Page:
What You Need to Know About the Economy

It’s Friday and that means it’s time to review the latest economic data and identify which pockets of the economy are heating up and which are slowing down. Don’t worry about catching every headline and every report throughout the week—I recap all of the most important news impacting your wealth right here every Friday. Let’s take a look at this week’s big headlines, starting with the market moving GDP report:

Q1 Economic Growth Freezes Up

The Commerce Department reported this week that the U.S. economy nearly stalled in the first quarter, only growing at a paltry 0.2% pace. That’s down from a 2.2% pace in the fourth quarter and a 5% pace in the third quarter. This was also lower than economists’ expectations for the U.S. economy to grow at a 1% pace. The lower-than-expected first-quarter GDP wasn’t all that surprising, given severe winter weather, port disruptions on the West Coast, a strong U.S. dollar pinching exports and cheap crude oil during the first three months of the year. And many economists are predicting that second-quarter GDP growth will rebound.

Layoff Activity Falls to 15-Year Low

For the week ending April 25, initial claims for unemployment dropped by 34,000 to 262,000. Economists had forecast new claims to be at 288,000 last week. And initial claims for the prior weeks was revised up a bit to 296,000. The four-week moving average slipped to 283,750. This is the lowest level in jobless claims that we have seen in 15 years. In addition, the report showed that continuing claims slipped to 2.253 million for the week ending April 18, which is the lowest level since early December 2000. So the U.S. labor market is still showing signs of strength.

All Is Quite on the Wage Front

For the month of March, personal income didn’t change from February, staying at 0%, while spending increased slightly to 0.4%. Economists were looking for personal income to grow 0.2% and spending to rise 0.5%. While this was an overall disappointing report, the finer details were actually more positive. Consumer spending was at 1.9%, which isn’t spectacular but stills strong, and real after-tax income increased 6.2% in the first quarter.

Construction Spending Pulls Back

For the month of March, U.S. construction projects declined 0.6% to a seasonally adjusted rate of $967 billion, after being flat in February. Economist forecasted a drop of 0.5%, so this was a slightly steeper drop than expected. Housing construction also declined by 1.6%, while government spending on housing projects dropped for a third time in row (by 1.5%). Meanwhile, non-residential construction increased by 1%. The harsh winter weather did weigh on construction spending, but with spring well underway, economists are expecting a rebound in the coming months.

U.S. Consumers Feel the Chill

In April, the Conference Board’s consumer confidence index slipped to a 95.2 reading, falling short of economists’ predictions for a 102.5 reading. The index’s March reading was revised higher to 101.4, up from 101.3. Breaking it down further, consumers looking for business conditions to improve in the next six months fell to 16%, down from 16.8%, while those expecting more jobs dropped to 13.8%, down from 15.3%. It’s disappointing that consumer confidence slipped so much in April, especially after such a strong reading in March. However, given softening economic conditions here in the U.S., it’s not surprising that U.S. consumers are growing a little more cautious.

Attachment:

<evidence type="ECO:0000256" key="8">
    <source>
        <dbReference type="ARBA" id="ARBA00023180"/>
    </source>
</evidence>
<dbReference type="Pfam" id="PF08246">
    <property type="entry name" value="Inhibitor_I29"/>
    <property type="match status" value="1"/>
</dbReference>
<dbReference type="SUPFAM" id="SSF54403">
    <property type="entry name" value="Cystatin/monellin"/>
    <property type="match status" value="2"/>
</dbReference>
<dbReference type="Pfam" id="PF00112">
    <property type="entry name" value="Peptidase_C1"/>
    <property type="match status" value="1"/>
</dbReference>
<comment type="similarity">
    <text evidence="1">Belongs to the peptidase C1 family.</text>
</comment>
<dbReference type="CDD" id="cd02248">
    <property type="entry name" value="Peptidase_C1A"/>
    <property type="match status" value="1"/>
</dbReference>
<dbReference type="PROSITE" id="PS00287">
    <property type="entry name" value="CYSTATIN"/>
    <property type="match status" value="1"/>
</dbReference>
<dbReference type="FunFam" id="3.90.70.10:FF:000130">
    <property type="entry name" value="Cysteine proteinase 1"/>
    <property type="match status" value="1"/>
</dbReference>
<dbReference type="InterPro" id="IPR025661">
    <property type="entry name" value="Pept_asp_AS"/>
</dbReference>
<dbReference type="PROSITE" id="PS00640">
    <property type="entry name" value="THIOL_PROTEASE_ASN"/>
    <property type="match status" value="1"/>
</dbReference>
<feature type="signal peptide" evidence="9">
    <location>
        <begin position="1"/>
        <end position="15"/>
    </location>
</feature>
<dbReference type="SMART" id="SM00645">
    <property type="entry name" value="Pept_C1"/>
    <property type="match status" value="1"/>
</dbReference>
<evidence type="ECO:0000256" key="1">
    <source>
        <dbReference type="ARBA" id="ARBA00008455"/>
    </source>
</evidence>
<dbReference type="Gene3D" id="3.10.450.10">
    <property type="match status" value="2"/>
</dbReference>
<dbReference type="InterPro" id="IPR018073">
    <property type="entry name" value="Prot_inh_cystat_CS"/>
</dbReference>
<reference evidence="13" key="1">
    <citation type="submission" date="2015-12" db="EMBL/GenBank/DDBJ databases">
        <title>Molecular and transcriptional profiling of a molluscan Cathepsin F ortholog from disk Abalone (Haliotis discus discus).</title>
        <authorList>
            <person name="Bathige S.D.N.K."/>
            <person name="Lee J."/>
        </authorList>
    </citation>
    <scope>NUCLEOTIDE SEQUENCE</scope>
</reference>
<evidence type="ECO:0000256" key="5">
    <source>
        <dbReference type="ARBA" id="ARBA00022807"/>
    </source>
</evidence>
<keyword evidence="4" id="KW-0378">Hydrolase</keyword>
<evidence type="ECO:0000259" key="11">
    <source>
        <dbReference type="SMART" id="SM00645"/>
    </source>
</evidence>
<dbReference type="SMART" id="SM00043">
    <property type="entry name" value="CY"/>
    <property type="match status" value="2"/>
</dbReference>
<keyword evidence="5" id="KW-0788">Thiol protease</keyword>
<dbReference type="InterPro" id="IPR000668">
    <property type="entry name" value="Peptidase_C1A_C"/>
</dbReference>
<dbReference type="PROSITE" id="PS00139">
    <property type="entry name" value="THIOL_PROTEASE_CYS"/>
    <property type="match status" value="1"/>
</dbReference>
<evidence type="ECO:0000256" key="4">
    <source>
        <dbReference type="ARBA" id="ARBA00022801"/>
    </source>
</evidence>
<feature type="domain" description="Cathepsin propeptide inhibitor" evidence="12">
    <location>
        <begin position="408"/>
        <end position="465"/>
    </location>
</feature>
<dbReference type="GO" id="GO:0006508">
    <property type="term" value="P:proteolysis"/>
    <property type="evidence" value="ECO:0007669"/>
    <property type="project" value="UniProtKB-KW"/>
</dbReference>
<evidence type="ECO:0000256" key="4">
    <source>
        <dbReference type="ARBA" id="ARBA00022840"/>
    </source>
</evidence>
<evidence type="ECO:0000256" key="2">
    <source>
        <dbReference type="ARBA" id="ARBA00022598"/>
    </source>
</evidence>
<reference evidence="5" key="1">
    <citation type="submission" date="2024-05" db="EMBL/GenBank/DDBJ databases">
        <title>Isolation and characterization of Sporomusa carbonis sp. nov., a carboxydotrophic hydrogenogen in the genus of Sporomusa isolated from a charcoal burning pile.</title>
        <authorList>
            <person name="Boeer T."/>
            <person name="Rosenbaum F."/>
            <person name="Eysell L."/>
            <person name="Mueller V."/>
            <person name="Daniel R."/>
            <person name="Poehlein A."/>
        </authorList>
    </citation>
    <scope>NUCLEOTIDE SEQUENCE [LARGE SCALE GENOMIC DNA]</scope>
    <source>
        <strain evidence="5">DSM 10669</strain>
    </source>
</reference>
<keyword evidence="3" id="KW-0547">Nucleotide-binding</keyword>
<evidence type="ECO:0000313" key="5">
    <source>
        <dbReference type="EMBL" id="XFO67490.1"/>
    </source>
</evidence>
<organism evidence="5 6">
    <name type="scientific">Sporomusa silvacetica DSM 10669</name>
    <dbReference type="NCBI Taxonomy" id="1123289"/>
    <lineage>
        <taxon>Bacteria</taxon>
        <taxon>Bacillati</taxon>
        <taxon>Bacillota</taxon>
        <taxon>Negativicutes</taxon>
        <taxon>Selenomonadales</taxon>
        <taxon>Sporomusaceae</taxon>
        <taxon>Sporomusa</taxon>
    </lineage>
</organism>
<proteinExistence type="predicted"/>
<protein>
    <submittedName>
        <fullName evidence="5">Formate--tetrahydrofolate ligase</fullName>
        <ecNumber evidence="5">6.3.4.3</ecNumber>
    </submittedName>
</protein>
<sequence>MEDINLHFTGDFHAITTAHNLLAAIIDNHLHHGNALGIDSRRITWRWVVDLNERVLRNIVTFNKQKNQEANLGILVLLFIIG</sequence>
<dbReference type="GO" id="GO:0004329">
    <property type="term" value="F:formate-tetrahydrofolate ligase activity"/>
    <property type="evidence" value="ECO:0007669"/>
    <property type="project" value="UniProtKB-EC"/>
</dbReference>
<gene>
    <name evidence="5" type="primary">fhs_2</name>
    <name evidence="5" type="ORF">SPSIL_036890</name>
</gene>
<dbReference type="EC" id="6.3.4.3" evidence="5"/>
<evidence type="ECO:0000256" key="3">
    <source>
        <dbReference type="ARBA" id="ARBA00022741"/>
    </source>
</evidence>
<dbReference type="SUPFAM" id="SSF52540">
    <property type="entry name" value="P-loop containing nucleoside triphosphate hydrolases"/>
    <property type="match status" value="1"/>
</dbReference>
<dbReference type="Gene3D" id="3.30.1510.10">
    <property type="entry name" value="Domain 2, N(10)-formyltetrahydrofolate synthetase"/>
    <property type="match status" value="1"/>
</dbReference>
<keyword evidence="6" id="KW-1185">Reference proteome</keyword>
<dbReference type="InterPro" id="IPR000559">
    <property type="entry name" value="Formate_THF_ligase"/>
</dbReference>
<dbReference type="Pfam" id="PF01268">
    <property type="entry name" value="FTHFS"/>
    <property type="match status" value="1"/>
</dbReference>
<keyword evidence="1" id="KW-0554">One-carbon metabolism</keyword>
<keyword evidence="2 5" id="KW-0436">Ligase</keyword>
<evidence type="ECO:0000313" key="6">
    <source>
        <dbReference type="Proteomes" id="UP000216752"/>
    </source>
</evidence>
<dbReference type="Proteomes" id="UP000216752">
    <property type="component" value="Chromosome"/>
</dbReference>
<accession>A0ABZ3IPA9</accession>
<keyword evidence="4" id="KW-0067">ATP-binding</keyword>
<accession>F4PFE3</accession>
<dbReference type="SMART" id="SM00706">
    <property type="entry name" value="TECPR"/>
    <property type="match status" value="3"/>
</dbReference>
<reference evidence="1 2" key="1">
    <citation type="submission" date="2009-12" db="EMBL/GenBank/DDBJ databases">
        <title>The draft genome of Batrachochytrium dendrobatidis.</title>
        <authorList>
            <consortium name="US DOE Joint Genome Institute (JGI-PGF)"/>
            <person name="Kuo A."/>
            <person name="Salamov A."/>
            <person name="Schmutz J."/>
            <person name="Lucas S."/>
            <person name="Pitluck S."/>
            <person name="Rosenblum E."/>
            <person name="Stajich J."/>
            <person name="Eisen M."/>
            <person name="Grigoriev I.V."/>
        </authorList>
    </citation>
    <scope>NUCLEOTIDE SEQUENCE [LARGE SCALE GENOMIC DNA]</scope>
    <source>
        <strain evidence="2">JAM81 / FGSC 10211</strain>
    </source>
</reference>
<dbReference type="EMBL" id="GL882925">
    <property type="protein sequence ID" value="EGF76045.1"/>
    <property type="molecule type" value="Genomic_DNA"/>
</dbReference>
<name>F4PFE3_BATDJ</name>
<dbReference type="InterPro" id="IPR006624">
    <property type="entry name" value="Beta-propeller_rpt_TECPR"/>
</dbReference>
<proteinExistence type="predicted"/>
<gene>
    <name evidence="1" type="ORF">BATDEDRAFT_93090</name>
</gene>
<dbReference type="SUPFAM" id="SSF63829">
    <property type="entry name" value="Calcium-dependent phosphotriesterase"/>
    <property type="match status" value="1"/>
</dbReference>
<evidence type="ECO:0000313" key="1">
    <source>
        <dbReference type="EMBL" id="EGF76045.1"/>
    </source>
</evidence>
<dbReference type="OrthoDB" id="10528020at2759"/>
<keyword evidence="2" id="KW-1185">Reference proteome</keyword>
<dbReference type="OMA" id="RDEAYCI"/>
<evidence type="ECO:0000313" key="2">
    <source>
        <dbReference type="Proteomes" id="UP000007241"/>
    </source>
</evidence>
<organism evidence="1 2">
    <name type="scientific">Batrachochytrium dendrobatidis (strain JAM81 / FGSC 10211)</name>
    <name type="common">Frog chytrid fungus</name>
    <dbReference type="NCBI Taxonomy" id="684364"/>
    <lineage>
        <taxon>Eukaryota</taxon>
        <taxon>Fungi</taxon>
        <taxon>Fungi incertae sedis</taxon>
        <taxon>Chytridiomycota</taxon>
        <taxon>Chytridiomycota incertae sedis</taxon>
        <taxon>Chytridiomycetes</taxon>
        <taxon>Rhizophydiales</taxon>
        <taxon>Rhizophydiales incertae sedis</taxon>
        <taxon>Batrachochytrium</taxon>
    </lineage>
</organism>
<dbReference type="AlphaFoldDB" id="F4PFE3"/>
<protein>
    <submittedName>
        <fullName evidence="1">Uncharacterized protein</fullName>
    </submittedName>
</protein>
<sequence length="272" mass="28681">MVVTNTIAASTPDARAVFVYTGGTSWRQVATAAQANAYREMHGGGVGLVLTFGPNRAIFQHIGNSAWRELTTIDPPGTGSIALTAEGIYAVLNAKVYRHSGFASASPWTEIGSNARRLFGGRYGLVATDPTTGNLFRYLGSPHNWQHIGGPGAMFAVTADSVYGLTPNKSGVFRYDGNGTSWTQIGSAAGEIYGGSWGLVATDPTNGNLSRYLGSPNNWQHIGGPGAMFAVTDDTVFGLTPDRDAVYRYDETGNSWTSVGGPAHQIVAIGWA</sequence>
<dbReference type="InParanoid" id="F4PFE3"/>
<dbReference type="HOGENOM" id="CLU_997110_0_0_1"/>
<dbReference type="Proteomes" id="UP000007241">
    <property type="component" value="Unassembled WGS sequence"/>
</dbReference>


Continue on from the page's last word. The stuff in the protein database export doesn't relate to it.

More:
The University of Michigan’s Consumer Sentiment Index finished the month of April at a 95.9 reading. Economists were expecting a 96.0 reading, so this was slightly lower than expected. However, this is an increase from last month’s rating of 93.0, as low interest rates and low inflation continue to influence consumer optimism. The report stated that while majority of consumers anticipate a rate hike by year’s end, they expect it to be very minimal. The Fed has been punting interest rate hikes for a while, and given slow economic growth and mixed job numbers I don’t expect an interest rate hike anytime soon. So, consumer confidence should remain at current levels or even increase during the warmer months.

That’s all I have for you this week; I’ll be in touch on Monday with the latest ratings updates out of Portfolio Grader.

Have a great weekend,

Louis Navellier

Louis Navellier

P.S. I will be speaking at the JW Marriott Atlanta in Atlanta, Georgia, on Tuesday, May 5. This seminar starts at 7 P.M. and you may attend at no cost, but please call 800-454-1395 to register. I will review where investors can achieve the highest yields in both bonds and stocks, as well my current market outlook, favorite stock picks and have an extensive question-and-answer session.

P.P.S. In just a few weeks, I’ll be attending The MoneyShow in Las Vegas, May 12 -14…and I’d love to see you there! I always look forward to meeting with you and our fellow subscribers face to face, and admission to the show is free. Simply call 800/970-4355 (be sure to mention priority code # 038778), or visit: https://secure.moneyshow.com/msc/lvms/registration.asp?sid=LVMS15&newReg=t&scode=%20038778.

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